• Contact Us
  • Indexing
  • Submit Manuscript
  • Open Access
  • Journals
  • Home
  • ISSN: 2578-3807
    Early Online
    Volume 2, Issue 1
    Research Article
    Cecyle K. Carson* and Jack Ryalls
    Rapid advancements in technology have made the acoustic assessment of voice more convenient and less costly; thus, there are few reasons for speech language pathologists (SLPs) not to use acoustic measures to supplement perceptual ratings. Smartphones have been found to be comparable to external microphones in recording quality, and free software programs are available to download into computers to obtain acoustic analyses results. Suggestions on a protocol for capturing and analyzing voice signals using smartphones and computer freeware or smartphone applications will be provided.
    Brent A. Gregg* and Ehud Yairi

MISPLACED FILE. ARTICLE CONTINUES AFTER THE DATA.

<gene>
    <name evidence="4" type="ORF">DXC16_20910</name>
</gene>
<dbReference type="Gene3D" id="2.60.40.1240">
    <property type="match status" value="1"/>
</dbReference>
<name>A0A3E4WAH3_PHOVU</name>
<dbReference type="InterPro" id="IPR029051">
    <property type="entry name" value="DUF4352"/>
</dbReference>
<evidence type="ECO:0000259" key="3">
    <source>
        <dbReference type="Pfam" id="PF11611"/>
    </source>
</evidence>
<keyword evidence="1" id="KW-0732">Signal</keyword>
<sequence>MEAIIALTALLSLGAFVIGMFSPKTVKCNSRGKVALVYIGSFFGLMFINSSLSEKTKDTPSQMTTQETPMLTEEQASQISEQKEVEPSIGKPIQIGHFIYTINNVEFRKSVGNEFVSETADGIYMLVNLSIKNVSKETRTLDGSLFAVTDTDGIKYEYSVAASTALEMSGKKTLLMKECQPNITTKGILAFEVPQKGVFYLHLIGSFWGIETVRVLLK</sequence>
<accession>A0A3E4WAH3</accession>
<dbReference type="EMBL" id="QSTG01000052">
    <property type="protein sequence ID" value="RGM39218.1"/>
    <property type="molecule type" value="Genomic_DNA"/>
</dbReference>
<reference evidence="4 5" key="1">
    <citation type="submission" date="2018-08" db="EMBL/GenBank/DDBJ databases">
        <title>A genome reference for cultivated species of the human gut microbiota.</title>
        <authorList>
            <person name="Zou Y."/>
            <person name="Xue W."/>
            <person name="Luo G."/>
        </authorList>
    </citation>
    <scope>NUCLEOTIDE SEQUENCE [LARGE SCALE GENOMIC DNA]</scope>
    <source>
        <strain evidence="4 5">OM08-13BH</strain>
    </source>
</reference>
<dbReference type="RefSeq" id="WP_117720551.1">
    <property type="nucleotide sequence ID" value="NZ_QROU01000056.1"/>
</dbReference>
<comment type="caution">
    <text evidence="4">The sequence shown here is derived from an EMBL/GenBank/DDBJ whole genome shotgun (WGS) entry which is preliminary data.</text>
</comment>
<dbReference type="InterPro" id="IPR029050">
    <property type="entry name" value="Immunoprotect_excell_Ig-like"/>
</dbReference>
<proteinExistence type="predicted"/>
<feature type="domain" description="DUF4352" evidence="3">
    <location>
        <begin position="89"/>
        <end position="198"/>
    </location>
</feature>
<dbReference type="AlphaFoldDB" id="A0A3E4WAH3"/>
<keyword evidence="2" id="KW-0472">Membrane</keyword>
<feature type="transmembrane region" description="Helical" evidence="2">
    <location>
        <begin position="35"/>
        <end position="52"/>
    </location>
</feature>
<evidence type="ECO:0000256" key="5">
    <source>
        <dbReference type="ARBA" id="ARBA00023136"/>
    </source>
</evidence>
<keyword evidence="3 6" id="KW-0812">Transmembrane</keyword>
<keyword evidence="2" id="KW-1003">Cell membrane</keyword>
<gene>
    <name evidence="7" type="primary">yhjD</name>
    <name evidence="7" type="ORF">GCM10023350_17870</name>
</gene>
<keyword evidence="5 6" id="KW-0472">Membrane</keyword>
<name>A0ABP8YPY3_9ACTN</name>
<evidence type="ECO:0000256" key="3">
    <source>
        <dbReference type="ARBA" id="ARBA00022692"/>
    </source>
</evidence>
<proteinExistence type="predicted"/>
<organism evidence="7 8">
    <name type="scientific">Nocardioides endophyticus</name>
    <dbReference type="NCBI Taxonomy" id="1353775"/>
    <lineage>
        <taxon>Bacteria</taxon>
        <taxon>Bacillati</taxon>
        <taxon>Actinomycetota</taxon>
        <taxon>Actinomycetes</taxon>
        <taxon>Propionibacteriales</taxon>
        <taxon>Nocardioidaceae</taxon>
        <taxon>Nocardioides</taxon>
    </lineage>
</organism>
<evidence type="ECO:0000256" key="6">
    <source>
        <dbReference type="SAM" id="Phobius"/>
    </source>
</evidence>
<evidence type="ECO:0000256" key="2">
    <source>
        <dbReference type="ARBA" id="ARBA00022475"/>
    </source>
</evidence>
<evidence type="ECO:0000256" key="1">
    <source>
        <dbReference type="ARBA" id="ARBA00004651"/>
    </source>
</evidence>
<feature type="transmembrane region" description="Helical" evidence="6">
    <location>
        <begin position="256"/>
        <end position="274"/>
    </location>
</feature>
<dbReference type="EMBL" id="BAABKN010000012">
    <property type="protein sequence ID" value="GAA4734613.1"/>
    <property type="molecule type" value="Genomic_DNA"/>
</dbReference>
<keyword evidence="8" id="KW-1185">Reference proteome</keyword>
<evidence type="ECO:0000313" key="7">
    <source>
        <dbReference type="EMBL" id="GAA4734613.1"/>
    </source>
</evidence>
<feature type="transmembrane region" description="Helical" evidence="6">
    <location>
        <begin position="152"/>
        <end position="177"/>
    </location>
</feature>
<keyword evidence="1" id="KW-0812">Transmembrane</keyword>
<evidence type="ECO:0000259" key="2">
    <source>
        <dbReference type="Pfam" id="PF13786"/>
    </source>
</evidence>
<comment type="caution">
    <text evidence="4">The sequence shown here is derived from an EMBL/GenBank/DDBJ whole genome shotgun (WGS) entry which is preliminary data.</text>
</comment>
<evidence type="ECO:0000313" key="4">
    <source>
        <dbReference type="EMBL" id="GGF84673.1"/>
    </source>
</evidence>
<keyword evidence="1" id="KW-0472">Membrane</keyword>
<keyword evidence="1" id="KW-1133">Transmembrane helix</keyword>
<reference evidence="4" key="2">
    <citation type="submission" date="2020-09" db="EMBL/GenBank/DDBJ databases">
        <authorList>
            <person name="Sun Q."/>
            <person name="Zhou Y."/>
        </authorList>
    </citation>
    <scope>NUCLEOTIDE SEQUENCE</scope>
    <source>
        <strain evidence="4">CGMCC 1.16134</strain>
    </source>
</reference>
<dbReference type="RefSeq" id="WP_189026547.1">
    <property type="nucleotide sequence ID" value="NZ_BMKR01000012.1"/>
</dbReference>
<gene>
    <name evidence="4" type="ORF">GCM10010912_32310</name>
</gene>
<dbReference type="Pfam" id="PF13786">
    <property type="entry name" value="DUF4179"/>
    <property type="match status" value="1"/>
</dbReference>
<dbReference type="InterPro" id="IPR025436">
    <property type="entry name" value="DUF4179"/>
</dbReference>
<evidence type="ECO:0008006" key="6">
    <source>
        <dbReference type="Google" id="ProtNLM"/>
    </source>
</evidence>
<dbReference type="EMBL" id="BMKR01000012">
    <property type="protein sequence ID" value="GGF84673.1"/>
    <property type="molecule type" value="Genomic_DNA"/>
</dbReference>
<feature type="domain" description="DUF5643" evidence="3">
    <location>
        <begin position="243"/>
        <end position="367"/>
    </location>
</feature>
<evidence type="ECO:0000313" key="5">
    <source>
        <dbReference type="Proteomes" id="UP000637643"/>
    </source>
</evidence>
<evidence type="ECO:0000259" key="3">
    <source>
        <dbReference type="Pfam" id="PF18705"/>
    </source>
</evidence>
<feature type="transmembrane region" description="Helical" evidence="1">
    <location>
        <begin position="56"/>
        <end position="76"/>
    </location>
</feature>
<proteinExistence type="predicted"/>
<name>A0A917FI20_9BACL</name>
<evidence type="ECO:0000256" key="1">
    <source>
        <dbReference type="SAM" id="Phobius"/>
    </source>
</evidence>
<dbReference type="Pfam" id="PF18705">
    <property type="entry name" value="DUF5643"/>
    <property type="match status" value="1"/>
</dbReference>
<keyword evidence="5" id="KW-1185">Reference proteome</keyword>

Stuttering onset takes place during a critical period of rapid syntactic, lexical, and phonological development, when children are acquiring the ability to produce increasingly complex utterances. Because of shared influences among various domains in the development of speech and language during this period, we hypothesized that either interferences with normal development, or rapid progress in one aspect, can have multiple effects. A previous study [1] presented data that focused on the relationship between phonological performance and stuttering at a time close to onset. This report examines the relation between phonological progress and changes in stuttering over the course of one year post onset of stuttering in preschool children who exhibit different levels of phonological skills. Twenty-nine preschool children near stuttering onset, ranging in age from 29 to 49 months (M= 39.17 months), were divided based on the initial level of phonological ability: minimal phonological deviations and moderate phonological deviations. Phonological deviancy scores (PCC) and stuttering-like disfluencies (SLD) measures were obtained for 3 visits over the one-year period, and participants’ profiles for these metrics were generated, allowing a determination of the amount of increase or decrease in each metric. Longitudinal development in the two domains was examined at three set levels of change criteria. The greatest significance of this project is that it studied the relationship between stuttering and phonological skill from a temporal perspective. The results indicated that although the majority of children demonstrated improvements in both domains simultaneously, a substantial minority exhibited several other patterns.